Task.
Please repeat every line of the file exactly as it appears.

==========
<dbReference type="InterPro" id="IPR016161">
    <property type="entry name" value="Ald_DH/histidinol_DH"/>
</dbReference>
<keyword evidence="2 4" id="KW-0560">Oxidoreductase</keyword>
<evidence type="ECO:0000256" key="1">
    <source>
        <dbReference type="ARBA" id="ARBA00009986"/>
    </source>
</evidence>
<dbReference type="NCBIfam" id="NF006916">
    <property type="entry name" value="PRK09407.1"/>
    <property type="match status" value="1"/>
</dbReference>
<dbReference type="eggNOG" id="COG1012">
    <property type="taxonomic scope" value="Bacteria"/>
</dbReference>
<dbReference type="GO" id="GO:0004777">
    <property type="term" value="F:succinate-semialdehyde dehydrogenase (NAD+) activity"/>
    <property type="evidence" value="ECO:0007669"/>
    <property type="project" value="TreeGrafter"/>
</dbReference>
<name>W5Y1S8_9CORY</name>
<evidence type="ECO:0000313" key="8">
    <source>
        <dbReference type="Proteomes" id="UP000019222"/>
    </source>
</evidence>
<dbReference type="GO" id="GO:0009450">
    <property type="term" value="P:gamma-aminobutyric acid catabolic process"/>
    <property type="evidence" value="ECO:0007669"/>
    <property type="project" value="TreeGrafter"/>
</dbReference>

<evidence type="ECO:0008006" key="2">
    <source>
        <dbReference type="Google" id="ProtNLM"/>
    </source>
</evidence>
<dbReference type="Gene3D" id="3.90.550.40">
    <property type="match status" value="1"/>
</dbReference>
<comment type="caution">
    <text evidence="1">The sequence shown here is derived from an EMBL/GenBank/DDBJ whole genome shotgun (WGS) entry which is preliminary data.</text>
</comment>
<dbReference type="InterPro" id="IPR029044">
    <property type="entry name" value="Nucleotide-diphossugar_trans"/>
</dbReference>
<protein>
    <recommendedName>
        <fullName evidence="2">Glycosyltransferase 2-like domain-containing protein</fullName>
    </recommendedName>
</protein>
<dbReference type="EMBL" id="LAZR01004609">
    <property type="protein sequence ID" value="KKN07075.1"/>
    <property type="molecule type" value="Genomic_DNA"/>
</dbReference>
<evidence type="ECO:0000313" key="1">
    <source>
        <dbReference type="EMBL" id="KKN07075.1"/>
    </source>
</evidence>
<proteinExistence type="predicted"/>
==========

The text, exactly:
<dbReference type="InterPro" id="IPR016161">
    <property type="entry name" value="Ald_DH/histidinol_DH"/>
</dbReference>
<keyword evidence="2 4" id="KW-0560">Oxidoreductase</keyword>
<evidence type="ECO:0000256" key="1">
    <source>
        <dbReference type="ARBA" id="ARBA00009986"/>
    </source>
</evidence>
<dbReference type="NCBIfam" id="NF006916">
    <property type="entry name" value="PRK09407.1"/>
    <property type="match status" value="1"/>
</dbReference>
<dbReference type="eggNOG" id="COG1012">
    <property type="taxonomic scope" value="Bacteria"/>
</dbReference>
<dbReference type="GO" id="GO:0004777">
    <property type="term" value="F:succinate-semialdehyde dehydrogenase (NAD+) activity"/>
    <property type="evidence" value="ECO:0007669"/>
    <property type="project" value="TreeGrafter"/>
</dbReference>
<name>W5Y1S8_9CORY</name>
<evidence type="ECO:0000313" key="8">
    <source>
        <dbReference type="Proteomes" id="UP000019222"/>
    </source>
</evidence>
<dbReference type="GO" id="GO:0009450">
    <property type="term" value="P:gamma-aminobutyric acid catabolic process"/>
    <property type="evidence" value="ECO:0007669"/>
    <property type="project" value="TreeGrafter"/>
</dbReference>

<evidence type="ECO:0008006" key="2">
    <source>
        <dbReference type="Google" id="ProtNLM"/>
    </source>
</evidence>
<dbReference type="Gene3D" id="3.90.550.40">
    <property type="match status" value="1"/>
</dbReference>
<comment type="caution">
    <text evidence="1">The sequence shown here is derived from an EMBL/GenBank/DDBJ whole genome shotgun (WGS) entry which is preliminary data.</text>
</comment>
<dbReference type="InterPro" id="IPR029044">
    <property type="entry name" value="Nucleotide-diphossugar_trans"/>
</dbReference>
<protein>
    <recommendedName>
        <fullName evidence="2">Glycosyltransferase 2-like domain-containing protein</fullName>
    </recommendedName>
</protein>
<dbReference type="EMBL" id="LAZR01004609">
    <property type="protein sequence ID" value="KKN07075.1"/>
    <property type="molecule type" value="Genomic_DNA"/>
</dbReference>
<evidence type="ECO:0000313" key="1">
    <source>
        <dbReference type="EMBL" id="KKN07075.1"/>
    </source>
</evidence>
<proteinExistence type="predicted"/>